My wife has fallen ... badly. I visit my 99 year-old Mom at an assisted living home full of stories of falls. I still hurt from an old fall. I don't think falls are a disease. I have dreams of anti-falls action as part of an old-folks organization called The Old Codgers that might be part of Rural System.
"Hey! Don't fall down." That what parents used to say. It means more than ever when you reach a ripe age. An amazing number of people are hurt each year from falls. There are lots of reasons why falls occur. All are not "just an accident." Most can be prevented and they need to be, no foolin'. They hurt. They break bones and it takes a long time for old bones to knit. Bones produce good blood cells and we need all that we can get as we get older.
The death rate (about 37/100,000 in 2003) from falls has risen for old people (65 and older) since the 1990s. People are living longer and those have chronic conditions like cancer and heart disease. Falls are the 24th worst cause of death among the elderly.
The ways to reduce falls (some of these are from the U.S. Center for Disease Control):
- Clean up the stairs. Don't leave stuff on the steps. It just makes sense. You'll trip over stuff!
- Get rid of the pretty throw rugs. You can hardly keep them from slipping, even once, eventually. The one time that they slip can be the disastrous one. "Pretty" is not worth the risk of a fall.
- Need warm feet? Get a big rug that will not slip.
- Don't wear socks! They are slippy things. Wear rubber sole slippers.
- Don't climb up on things. Even young people fall off of things. Step-stools and ladders are valuable, but get rid of them in the house. They are dangerous. Put things within reach. Get a "reacher-tool" for less than a dozen bucks. It is cheap compared to the price of a hip replacement. Out of reachis a label for a fall.
- Exercise your ankles (twisting, turning, standing on tip-toe, bouncing on tip-toe, rocking back and forth sideways while standing) to keep them strong.
- Install grab bars next to the toilet, bath, and at the doorways. Not pretty or too expensive? Compared to a medical bill?; compared to the beautiful roof of a hospital room? Install them.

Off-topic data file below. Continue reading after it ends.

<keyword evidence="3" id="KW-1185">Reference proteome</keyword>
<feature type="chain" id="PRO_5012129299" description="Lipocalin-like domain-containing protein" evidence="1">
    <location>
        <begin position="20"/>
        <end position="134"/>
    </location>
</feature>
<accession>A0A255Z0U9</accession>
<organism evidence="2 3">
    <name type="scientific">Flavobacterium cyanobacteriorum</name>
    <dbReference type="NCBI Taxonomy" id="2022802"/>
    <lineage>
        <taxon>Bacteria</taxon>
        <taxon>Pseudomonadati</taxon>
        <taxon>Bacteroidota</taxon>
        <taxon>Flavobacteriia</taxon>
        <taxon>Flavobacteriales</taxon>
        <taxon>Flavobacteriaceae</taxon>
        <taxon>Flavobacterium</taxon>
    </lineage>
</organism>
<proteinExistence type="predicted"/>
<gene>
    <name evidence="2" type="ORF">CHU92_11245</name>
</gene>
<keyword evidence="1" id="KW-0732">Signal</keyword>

- Put a non-slip mat in the bathtub and shower floor. News flash !! Soapy, wet floors are slippery!
- Get things well-lit. Keep them well-lit. Put the switches within reach or, better, install a motion detector so that you do not have to remember to hit the switch. You get light when you walk within the dim areas.
- Install strong handrails on the staircases.
- Slow down!
- Dizzy? Tell someone. Get it checked by the doctor.
- Limit alcohol consumption.
- Get someone to carry stuff for you. (awkward or heavy packages prevent you from grasping the aids that keep you from falling). They are not helping you (we know you do not want to be "helped"); they are preventing a fall.
- Get your eyes checked and corrected. Wear sun glasses in the open sunlight. Not seeing things that trip (TTT) may be the cause of falls, not the things themselves.
- Large pets can bump you or cause tripping. Consider whether the pleasure of pets is worth the risks from surprise moves, tripping, bumping, and slips related to their food and water.
- Carry a cane, especially for going over irregular ground outdoors.
- No matter what Granny told you, if you do fall, apply ice to the bruised place for 2 hours to reduce bruising. After that, (if you do not see a doctor and get specific advice) start using heat on the bruised spot(s). Don't take aspirin for the pain associated with the bruise until after seeing or discussing that action with a doctor.
Tending someone who has fallen and has an injury is tough duty. Fix up the place; go over the above suggestions. It will be worth it over the short- as well as long-run.